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Search tags: children-s-ya-literature
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url 2014-08-02 13:24
Check out the New York Public Library’s hilarious archive of librarians’ harsh children’s book reviews

The New York Public Library has begun making public some of the thousands of short, hand-typed evaluations of children's literature the librarians wrote up as part of collection development. Because they were never meant to be seen by the public, the reviews are often charmingly harsh. 

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url 2014-04-08 21:23
Fall 2014 Children's Sneak Previews

From Publishers' Weekly, a cheat sheet to the highlights of the Fall 2014 season in children's picture books, MG, and YA.

 

Featuring! Quest, a followup to the very lovely wordless picture book Journey, by Aaron Becker, from Candlewick Press.

illustration from Quest by Aaron Becker

 

And!

A new Very Nearly Honorable League of Pirates book!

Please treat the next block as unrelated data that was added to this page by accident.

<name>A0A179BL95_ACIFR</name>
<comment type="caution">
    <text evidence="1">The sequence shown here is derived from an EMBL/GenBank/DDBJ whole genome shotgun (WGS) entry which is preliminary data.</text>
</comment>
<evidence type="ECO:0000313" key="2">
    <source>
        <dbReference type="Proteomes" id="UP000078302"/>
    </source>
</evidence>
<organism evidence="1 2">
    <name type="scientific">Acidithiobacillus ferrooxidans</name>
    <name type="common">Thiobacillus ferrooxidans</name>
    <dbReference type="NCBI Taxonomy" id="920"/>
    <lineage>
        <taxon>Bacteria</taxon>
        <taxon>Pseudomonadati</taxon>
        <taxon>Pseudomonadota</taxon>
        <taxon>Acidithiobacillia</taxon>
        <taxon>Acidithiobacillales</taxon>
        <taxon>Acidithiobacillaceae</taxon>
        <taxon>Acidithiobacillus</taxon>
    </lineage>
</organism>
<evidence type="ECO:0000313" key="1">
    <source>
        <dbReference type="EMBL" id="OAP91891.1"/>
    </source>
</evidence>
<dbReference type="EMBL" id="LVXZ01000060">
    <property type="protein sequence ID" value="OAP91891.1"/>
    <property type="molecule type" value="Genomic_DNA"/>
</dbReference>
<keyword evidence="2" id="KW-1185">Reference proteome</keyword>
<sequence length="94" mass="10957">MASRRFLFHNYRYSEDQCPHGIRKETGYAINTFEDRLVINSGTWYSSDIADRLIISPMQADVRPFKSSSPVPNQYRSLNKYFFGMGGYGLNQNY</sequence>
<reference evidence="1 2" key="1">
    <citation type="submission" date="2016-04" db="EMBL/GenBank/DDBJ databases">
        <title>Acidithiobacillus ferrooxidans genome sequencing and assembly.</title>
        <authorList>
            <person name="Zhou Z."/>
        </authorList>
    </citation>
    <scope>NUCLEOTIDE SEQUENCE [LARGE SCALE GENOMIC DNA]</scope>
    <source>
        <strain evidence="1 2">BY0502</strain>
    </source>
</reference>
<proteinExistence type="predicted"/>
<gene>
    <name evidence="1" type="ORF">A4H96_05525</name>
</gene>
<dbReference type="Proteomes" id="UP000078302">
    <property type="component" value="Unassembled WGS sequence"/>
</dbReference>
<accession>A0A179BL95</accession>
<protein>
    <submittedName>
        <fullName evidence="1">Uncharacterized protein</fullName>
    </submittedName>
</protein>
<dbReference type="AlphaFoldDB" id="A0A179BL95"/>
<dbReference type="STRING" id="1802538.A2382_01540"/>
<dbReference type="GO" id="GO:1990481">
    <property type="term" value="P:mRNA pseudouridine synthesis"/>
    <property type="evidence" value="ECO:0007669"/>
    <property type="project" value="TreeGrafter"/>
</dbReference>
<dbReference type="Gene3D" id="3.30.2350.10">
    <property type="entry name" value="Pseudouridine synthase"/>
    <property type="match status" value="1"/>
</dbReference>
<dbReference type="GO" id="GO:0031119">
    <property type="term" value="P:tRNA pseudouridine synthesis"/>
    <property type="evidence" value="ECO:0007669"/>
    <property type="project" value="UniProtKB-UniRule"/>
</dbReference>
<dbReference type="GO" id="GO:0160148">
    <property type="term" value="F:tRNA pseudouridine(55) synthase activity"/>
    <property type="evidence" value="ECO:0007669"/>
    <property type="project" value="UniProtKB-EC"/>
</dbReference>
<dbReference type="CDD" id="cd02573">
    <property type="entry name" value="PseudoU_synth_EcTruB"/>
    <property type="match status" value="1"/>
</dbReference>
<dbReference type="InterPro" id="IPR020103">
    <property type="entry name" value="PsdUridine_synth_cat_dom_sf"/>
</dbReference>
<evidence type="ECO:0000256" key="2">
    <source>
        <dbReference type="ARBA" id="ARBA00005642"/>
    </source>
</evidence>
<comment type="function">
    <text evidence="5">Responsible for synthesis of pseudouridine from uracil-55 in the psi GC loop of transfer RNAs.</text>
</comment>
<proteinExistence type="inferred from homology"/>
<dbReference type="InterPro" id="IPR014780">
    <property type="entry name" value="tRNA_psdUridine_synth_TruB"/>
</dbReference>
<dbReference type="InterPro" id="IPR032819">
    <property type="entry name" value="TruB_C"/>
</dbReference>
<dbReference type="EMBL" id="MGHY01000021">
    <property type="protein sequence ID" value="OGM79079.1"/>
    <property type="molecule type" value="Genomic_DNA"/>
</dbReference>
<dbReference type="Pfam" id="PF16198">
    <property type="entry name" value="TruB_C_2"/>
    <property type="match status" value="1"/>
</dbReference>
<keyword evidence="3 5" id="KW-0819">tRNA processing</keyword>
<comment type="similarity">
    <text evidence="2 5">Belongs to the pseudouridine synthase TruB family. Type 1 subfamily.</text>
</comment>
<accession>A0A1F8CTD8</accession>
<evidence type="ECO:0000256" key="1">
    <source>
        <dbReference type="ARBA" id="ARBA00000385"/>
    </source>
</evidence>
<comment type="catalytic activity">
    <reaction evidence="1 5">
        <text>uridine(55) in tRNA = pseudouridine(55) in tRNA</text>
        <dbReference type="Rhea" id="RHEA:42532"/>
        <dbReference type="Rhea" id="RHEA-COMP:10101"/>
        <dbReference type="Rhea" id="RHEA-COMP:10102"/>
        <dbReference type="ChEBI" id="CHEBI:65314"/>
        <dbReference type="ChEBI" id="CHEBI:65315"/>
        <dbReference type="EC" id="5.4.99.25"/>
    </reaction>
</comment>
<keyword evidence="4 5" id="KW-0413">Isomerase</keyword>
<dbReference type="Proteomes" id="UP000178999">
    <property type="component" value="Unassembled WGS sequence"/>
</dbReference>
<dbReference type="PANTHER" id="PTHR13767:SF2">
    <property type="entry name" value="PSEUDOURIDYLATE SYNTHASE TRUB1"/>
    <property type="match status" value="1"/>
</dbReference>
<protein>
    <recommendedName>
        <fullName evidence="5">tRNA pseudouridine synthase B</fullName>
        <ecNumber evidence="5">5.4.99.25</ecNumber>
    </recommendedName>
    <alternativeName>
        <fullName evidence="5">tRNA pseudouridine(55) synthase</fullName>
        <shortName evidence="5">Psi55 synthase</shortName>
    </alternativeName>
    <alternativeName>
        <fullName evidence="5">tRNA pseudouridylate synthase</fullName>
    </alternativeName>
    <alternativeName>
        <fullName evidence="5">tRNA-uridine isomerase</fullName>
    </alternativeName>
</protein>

A new Septimus Heap series!

A 50th anniversary edition of The Book of Three.

 

From Eos and Mani, illus. by Lindsey Yankey (Simply Read Books)

From Eos and Mani, illus. by Lindsey Yankey (Simply Read Books)

 

And!

  • The Isobel Journal, previously published in the UK by Hot Key Books, now gets a US edition
  • The second in the Lockwood & Co. series, by Jonathan Stroud
  • A new book from Paolo Bacigalupi
  • Love Is the Drug by the author of last year's The Summer Prince, Alaya Dawn Johnson
  • Cartwheeling in Thunderstorms by Katherine Rundell, whose Rooftoppers just won the Waterstones Children's Book Prize
  • A new book from Scott Westerfeld

 

...and like a hundred more.

 

Basically, get excited.

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url 2014-03-16 16:34
The Apartheid of Children's Literature

Of 3,200 children’s books published in 2013, just 93 were about black people, according to a study by the Cooperative Children’s Book Center at the University of Wisconsin.

 

There's a lot in this op-ed in the NYT that I want to quote, so you should probably go read it if you care at all about children's lit. Also check out the raw data from the study, as the Cooperative Children's Book Center documents much more than this single metric. 

 

"We adults -- parents, authors, illustrators and publishers -- give [children] in each book a supposedly boundless imagination that can delineate the most ornate geographies, and yet too often today's books remain blind to the everyday reality of thousands of children. Children of color remain outside the boundaries of imagination. The cartography we create with this literature is flawed."

 

 

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